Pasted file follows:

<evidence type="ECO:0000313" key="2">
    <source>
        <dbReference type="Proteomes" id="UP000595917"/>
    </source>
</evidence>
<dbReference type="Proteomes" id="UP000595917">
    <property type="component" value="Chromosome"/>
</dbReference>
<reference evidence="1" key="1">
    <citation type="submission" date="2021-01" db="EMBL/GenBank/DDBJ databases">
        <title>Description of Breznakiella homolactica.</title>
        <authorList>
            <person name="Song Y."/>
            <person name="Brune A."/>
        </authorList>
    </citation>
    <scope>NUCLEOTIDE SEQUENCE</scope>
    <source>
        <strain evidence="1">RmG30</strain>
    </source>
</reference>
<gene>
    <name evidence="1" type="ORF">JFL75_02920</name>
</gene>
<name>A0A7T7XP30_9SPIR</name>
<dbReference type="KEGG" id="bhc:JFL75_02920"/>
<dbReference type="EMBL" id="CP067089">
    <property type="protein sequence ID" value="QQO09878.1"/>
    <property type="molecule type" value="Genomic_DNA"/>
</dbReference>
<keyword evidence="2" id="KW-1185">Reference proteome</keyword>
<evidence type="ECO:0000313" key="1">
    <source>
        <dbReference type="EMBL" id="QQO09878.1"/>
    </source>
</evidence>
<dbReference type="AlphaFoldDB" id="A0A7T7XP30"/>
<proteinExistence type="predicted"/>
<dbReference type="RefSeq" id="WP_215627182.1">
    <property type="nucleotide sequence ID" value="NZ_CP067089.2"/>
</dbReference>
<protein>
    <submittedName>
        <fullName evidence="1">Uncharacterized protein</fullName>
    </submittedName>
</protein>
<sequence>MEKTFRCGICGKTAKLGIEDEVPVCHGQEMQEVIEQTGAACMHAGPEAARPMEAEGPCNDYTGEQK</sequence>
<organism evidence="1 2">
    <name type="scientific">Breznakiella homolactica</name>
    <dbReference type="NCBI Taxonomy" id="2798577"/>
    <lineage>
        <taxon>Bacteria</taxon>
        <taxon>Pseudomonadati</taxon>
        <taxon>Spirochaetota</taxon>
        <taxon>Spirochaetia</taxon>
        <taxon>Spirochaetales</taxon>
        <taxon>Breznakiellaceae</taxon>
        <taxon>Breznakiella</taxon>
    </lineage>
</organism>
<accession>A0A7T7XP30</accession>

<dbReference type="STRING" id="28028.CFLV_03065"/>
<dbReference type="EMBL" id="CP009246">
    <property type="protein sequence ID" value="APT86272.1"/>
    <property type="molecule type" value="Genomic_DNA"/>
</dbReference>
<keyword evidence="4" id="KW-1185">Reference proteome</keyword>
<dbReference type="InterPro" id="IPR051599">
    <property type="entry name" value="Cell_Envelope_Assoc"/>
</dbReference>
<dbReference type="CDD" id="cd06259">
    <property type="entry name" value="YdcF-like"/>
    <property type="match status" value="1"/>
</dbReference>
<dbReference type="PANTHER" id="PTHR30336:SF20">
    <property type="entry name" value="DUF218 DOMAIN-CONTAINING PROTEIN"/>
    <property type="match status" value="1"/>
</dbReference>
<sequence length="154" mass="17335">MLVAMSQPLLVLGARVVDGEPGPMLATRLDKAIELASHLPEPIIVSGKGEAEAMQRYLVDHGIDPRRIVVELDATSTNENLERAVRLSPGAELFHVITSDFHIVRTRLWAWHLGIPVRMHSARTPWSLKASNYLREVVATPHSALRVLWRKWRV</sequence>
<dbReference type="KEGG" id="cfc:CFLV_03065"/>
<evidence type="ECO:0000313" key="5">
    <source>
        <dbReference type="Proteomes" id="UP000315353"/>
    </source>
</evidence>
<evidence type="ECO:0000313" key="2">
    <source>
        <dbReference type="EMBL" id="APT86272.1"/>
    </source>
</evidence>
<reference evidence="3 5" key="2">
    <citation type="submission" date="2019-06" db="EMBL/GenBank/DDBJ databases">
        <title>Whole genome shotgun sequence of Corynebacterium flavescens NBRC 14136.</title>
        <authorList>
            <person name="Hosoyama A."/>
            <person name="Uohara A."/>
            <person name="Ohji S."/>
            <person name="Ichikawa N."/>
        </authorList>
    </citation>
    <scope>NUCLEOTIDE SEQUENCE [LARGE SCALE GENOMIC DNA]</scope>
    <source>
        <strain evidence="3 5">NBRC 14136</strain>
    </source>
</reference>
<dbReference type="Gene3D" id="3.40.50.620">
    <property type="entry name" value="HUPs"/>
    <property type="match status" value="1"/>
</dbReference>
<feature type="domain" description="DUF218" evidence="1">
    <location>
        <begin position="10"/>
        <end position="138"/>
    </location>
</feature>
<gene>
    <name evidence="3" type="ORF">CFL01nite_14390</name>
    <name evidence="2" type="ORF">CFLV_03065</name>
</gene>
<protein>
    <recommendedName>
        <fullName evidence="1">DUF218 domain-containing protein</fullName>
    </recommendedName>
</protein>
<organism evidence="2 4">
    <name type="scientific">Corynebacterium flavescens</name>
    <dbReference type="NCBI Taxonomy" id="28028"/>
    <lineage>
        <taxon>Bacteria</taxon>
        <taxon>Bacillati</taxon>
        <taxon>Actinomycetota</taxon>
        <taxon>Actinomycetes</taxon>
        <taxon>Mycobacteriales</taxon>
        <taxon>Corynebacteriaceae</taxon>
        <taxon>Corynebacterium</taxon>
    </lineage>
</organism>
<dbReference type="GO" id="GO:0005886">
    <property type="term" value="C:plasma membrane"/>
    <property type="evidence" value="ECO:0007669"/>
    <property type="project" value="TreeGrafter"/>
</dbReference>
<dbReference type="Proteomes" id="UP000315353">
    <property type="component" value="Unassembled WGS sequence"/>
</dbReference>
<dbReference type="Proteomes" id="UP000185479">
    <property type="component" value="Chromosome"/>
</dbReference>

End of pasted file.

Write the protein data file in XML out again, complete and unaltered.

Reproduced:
<evidence type="ECO:0000313" key="2">
    <source>
        <dbReference type="Proteomes" id="UP000595917"/>
    </source>
</evidence>
<dbReference type="Proteomes" id="UP000595917">
    <property type="component" value="Chromosome"/>
</dbReference>
<reference evidence="1" key="1">
    <citation type="submission" date="2021-01" db="EMBL/GenBank/DDBJ databases">
        <title>Description of Breznakiella homolactica.</title>
        <authorList>
            <person name="Song Y."/>
            <person name="Brune A."/>
        </authorList>
    </citation>
    <scope>NUCLEOTIDE SEQUENCE</scope>
    <source>
        <strain evidence="1">RmG30</strain>
    </source>
</reference>
<gene>
    <name evidence="1" type="ORF">JFL75_02920</name>
</gene>
<name>A0A7T7XP30_9SPIR</name>
<dbReference type="KEGG" id="bhc:JFL75_02920"/>
<dbReference type="EMBL" id="CP067089">
    <property type="protein sequence ID" value="QQO09878.1"/>
    <property type="molecule type" value="Genomic_DNA"/>
</dbReference>
<keyword evidence="2" id="KW-1185">Reference proteome</keyword>
<evidence type="ECO:0000313" key="1">
    <source>
        <dbReference type="EMBL" id="QQO09878.1"/>
    </source>
</evidence>
<dbReference type="AlphaFoldDB" id="A0A7T7XP30"/>
<proteinExistence type="predicted"/>
<dbReference type="RefSeq" id="WP_215627182.1">
    <property type="nucleotide sequence ID" value="NZ_CP067089.2"/>
</dbReference>
<protein>
    <submittedName>
        <fullName evidence="1">Uncharacterized protein</fullName>
    </submittedName>
</protein>
<sequence>MEKTFRCGICGKTAKLGIEDEVPVCHGQEMQEVIEQTGAACMHAGPEAARPMEAEGPCNDYTGEQK</sequence>
<organism evidence="1 2">
    <name type="scientific">Breznakiella homolactica</name>
    <dbReference type="NCBI Taxonomy" id="2798577"/>
    <lineage>
        <taxon>Bacteria</taxon>
        <taxon>Pseudomonadati</taxon>
        <taxon>Spirochaetota</taxon>
        <taxon>Spirochaetia</taxon>
        <taxon>Spirochaetales</taxon>
        <taxon>Breznakiellaceae</taxon>
        <taxon>Breznakiella</taxon>
    </lineage>
</organism>
<accession>A0A7T7XP30</accession>

<dbReference type="STRING" id="28028.CFLV_03065"/>
<dbReference type="EMBL" id="CP009246">
    <property type="protein sequence ID" value="APT86272.1"/>
    <property type="molecule type" value="Genomic_DNA"/>
</dbReference>
<keyword evidence="4" id="KW-1185">Reference proteome</keyword>
<dbReference type="InterPro" id="IPR051599">
    <property type="entry name" value="Cell_Envelope_Assoc"/>
</dbReference>
<dbReference type="CDD" id="cd06259">
    <property type="entry name" value="YdcF-like"/>
    <property type="match status" value="1"/>
</dbReference>
<dbReference type="PANTHER" id="PTHR30336:SF20">
    <property type="entry name" value="DUF218 DOMAIN-CONTAINING PROTEIN"/>
    <property type="match status" value="1"/>
</dbReference>
<sequence length="154" mass="17335">MLVAMSQPLLVLGARVVDGEPGPMLATRLDKAIELASHLPEPIIVSGKGEAEAMQRYLVDHGIDPRRIVVELDATSTNENLERAVRLSPGAELFHVITSDFHIVRTRLWAWHLGIPVRMHSARTPWSLKASNYLREVVATPHSALRVLWRKWRV</sequence>
<dbReference type="KEGG" id="cfc:CFLV_03065"/>
<evidence type="ECO:0000313" key="5">
    <source>
        <dbReference type="Proteomes" id="UP000315353"/>
    </source>
</evidence>
<evidence type="ECO:0000313" key="2">
    <source>
        <dbReference type="EMBL" id="APT86272.1"/>
    </source>
</evidence>
<reference evidence="3 5" key="2">
    <citation type="submission" date="2019-06" db="EMBL/GenBank/DDBJ databases">
        <title>Whole genome shotgun sequence of Corynebacterium flavescens NBRC 14136.</title>
        <authorList>
            <person name="Hosoyama A."/>
            <person name="Uohara A."/>
            <person name="Ohji S."/>
            <person name="Ichikawa N."/>
        </authorList>
    </citation>
    <scope>NUCLEOTIDE SEQUENCE [LARGE SCALE GENOMIC DNA]</scope>
    <source>
        <strain evidence="3 5">NBRC 14136</strain>
    </source>
</reference>
<dbReference type="Gene3D" id="3.40.50.620">
    <property type="entry name" value="HUPs"/>
    <property type="match status" value="1"/>
</dbReference>
<feature type="domain" description="DUF218" evidence="1">
    <location>
        <begin position="10"/>
        <end position="138"/>
    </location>
</feature>
<gene>
    <name evidence="3" type="ORF">CFL01nite_14390</name>
    <name evidence="2" type="ORF">CFLV_03065</name>
</gene>
<protein>
    <recommendedName>
        <fullName evidence="1">DUF218 domain-containing protein</fullName>
    </recommendedName>
</protein>
<organism evidence="2 4">
    <name type="scientific">Corynebacterium flavescens</name>
    <dbReference type="NCBI Taxonomy" id="28028"/>
    <lineage>
        <taxon>Bacteria</taxon>
        <taxon>Bacillati</taxon>
        <taxon>Actinomycetota</taxon>
        <taxon>Actinomycetes</taxon>
        <taxon>Mycobacteriales</taxon>
        <taxon>Corynebacteriaceae</taxon>
        <taxon>Corynebacterium</taxon>
    </lineage>
</organism>
<dbReference type="GO" id="GO:0005886">
    <property type="term" value="C:plasma membrane"/>
    <property type="evidence" value="ECO:0007669"/>
    <property type="project" value="TreeGrafter"/>
</dbReference>
<dbReference type="Proteomes" id="UP000315353">
    <property type="component" value="Unassembled WGS sequence"/>
</dbReference>
<dbReference type="Proteomes" id="UP000185479">
    <property type="component" value="Chromosome"/>
</dbReference>